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By Christina Czeschik

In almost every cliché, there’s a grain of truth.

Let’s take, for example, the cliché of the cybersecurity professional: A 20- or 30-something male wearing a hoodie and a T-shirt bearing an obscure programming joke. One whose social interaction is mostly limited to eye-rolling behind users’ backs whenever they have committed yet another security blunder. Of course, you will hardly ever find that fully fledged stereotype in real life…but it wouldn’t be so pervasive if there wasn’t a hint of reality in it.

Before we look into it, let’s make two things clear. First, there is absolutely nothing wrong with being a male, dedicated cybersecurity professional with idiosyncratic taste in clothing and not much patience for social chatter.

Secondly, clichés are descriptive, not normative: They allow us a bit of insight into how the world is, not how it should be.  And how it should be is diverse. Not just in terms of gender and nationality, but in skillset as well.

Cybersecurity and the Human Factor

In recent months and years, the focus of cybersecurity has shifted more and more towards the so-called human factor – a change that has been more than overdue.

For most of cybersecurity and IAM history, professionals focused on technical buildup: My keys are longer than yours, my firewall is bigger, look at my brand-new IDS. That would have been fine – if only users had been able to keep up. But most data breaches and other incidents, as studies show, were caused not by inadequate technical systems unable to resist sophisticated attackers – but by plain human error. This top incident cause is followed closely by the category of phishing/hacking/malware, of which a large percentage is arguably also related to human oversight and lack of education.

The Curse of Knowledge

The most refined technical system is worthless if users can’t understand it. But, due to a factor that is known as “curse of knowledge”, cybersecurity professionals often can’t imagine that the end user can’t grasp a system whose functions are so blindingly obvious to themselves. And they largely don’t accept the fact that a technical system’s effectiveness must be measured by its outcomes under realistic circumstances, not by completely hypothetical outcomes that may result if the system is used under perfect conditions by a perfectly competent and attentive user.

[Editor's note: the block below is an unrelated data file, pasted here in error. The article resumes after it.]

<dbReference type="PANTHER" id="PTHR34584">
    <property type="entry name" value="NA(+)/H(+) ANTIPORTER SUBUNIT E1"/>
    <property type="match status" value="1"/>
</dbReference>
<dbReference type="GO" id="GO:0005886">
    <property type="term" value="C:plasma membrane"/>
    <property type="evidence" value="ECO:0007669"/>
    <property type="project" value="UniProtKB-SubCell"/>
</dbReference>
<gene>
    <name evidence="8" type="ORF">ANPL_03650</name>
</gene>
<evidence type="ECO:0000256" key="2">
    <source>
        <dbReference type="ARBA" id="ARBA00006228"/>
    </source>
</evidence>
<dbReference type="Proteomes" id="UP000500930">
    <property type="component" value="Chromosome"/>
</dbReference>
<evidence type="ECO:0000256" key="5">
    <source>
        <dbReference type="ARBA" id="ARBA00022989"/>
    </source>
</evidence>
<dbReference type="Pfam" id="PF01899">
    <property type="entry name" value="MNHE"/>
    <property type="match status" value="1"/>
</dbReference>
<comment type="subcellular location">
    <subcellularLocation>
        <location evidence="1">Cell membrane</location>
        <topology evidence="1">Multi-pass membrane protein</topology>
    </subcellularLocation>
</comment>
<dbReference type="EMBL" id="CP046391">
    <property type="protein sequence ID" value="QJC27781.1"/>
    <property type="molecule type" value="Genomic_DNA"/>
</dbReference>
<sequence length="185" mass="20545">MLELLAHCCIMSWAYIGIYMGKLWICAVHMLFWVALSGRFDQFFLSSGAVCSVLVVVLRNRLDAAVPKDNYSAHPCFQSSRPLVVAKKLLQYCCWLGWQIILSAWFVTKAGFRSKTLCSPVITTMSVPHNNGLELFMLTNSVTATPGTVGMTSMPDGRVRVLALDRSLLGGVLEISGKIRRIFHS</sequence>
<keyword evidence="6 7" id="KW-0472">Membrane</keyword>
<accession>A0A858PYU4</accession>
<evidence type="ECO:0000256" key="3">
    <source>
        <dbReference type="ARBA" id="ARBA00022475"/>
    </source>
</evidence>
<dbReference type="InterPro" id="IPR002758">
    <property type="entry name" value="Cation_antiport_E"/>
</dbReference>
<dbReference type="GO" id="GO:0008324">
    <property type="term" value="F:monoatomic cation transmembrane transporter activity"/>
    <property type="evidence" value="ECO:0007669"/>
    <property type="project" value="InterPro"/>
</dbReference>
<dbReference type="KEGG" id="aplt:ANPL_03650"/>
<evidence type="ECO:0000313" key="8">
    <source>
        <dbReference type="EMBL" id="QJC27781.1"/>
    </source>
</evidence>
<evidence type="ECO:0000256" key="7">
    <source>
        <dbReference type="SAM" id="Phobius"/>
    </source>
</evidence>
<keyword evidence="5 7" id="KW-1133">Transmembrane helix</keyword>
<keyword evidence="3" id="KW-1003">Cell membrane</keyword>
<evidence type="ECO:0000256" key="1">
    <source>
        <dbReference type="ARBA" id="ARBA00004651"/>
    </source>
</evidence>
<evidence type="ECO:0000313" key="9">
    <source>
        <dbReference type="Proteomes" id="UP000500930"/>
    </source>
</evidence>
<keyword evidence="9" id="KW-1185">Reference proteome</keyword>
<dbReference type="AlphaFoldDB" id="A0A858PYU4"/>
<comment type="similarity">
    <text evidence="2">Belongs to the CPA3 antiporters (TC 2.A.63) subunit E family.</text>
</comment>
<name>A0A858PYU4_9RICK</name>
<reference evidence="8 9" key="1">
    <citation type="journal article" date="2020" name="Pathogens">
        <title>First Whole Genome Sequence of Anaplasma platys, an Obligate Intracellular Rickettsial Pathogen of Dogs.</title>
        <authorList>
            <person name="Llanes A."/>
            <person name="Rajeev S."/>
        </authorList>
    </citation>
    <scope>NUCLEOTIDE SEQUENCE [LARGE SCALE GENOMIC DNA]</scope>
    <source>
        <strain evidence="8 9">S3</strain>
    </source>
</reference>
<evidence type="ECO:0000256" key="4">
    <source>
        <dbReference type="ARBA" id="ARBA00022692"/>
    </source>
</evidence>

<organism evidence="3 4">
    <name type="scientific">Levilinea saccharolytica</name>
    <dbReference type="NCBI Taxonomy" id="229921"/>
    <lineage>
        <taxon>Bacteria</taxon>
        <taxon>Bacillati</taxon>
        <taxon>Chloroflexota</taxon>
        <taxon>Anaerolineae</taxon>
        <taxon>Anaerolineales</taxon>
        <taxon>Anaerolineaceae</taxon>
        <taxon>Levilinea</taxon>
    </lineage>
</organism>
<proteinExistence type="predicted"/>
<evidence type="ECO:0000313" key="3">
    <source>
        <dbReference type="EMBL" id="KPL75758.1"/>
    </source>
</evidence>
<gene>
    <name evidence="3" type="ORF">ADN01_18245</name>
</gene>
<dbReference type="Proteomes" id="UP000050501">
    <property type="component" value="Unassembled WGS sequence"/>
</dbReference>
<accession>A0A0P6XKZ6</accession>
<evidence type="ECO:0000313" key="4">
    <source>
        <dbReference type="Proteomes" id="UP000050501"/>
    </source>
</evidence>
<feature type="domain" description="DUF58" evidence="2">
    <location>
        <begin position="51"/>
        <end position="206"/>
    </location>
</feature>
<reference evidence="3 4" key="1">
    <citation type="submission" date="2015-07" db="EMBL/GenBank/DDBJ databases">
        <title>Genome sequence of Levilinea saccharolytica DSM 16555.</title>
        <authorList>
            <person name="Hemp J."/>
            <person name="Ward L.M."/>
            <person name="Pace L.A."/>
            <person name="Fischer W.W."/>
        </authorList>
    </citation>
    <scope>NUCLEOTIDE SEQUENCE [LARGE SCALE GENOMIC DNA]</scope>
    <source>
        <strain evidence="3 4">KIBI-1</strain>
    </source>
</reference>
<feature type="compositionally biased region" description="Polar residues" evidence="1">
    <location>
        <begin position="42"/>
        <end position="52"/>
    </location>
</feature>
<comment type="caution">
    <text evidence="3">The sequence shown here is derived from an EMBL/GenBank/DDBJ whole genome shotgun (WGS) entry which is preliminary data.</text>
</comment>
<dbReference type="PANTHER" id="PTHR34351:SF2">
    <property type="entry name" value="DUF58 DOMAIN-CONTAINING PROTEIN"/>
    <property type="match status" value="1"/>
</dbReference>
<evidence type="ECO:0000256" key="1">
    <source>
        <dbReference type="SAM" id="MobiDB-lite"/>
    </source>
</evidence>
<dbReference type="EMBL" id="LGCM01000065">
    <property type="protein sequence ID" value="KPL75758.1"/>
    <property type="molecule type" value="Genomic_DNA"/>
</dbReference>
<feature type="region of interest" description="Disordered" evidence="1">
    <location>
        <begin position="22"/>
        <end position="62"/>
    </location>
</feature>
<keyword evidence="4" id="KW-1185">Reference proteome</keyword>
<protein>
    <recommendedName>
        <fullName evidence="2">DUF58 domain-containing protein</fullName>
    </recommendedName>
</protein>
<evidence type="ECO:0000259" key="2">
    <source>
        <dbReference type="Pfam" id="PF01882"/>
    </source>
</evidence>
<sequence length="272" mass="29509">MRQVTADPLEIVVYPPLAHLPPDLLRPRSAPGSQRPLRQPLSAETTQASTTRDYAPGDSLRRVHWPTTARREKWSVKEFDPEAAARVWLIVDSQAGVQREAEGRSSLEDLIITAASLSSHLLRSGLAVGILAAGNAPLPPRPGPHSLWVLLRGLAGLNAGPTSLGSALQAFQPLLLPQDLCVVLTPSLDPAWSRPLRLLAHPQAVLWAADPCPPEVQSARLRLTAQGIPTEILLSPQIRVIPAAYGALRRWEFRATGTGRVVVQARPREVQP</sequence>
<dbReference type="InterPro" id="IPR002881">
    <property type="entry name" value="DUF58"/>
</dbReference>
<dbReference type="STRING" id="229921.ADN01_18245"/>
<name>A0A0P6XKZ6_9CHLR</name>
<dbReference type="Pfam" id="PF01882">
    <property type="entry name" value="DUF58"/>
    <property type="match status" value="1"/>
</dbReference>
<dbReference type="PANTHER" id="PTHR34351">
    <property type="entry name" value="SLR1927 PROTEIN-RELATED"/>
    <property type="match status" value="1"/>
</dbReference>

The Cure: The Outsider’s Perspective

The curse of knowledge has one effective cure: Get an outsider’s perspective. Entering into a dialogue with one’s users is one way to achieve that. However, it is not the user’s job to put in the work to improve a system; thus, the user can deliver inspiration, but no definite solutions.

Therefore, the outsider’s perspective should become an integral part of the cybersecurity and IAM team: People should be brought on that bring this fresh perspective with them. The more varied their backgrounds, the better. Thus, the job is not done by hiring a fair share of women.

Do you have anyone on your team who is not a STEM graduate? Social scientists can bring new insights about users’ social dynamics and organizational requirements. What about someone with a disability who will be able to offer new perspectives about usability and accessibility? Someone who has studied or worked abroad and knows about other cultures’ expectations of privacy, autonomy and authority? Someone who has worked in a different industry and knows its specific regulations and daily challenges?

Make the outsider’s perspective a central part of your work, and you will become an IAM insider.

Dr Christina Czeschik is a writer and consultant specialized in information security, digital privacy, and Blockchain. Originally a doctor, she has slipped into the infosec pool by way of cryptoparties, and never quite been able to climb out again.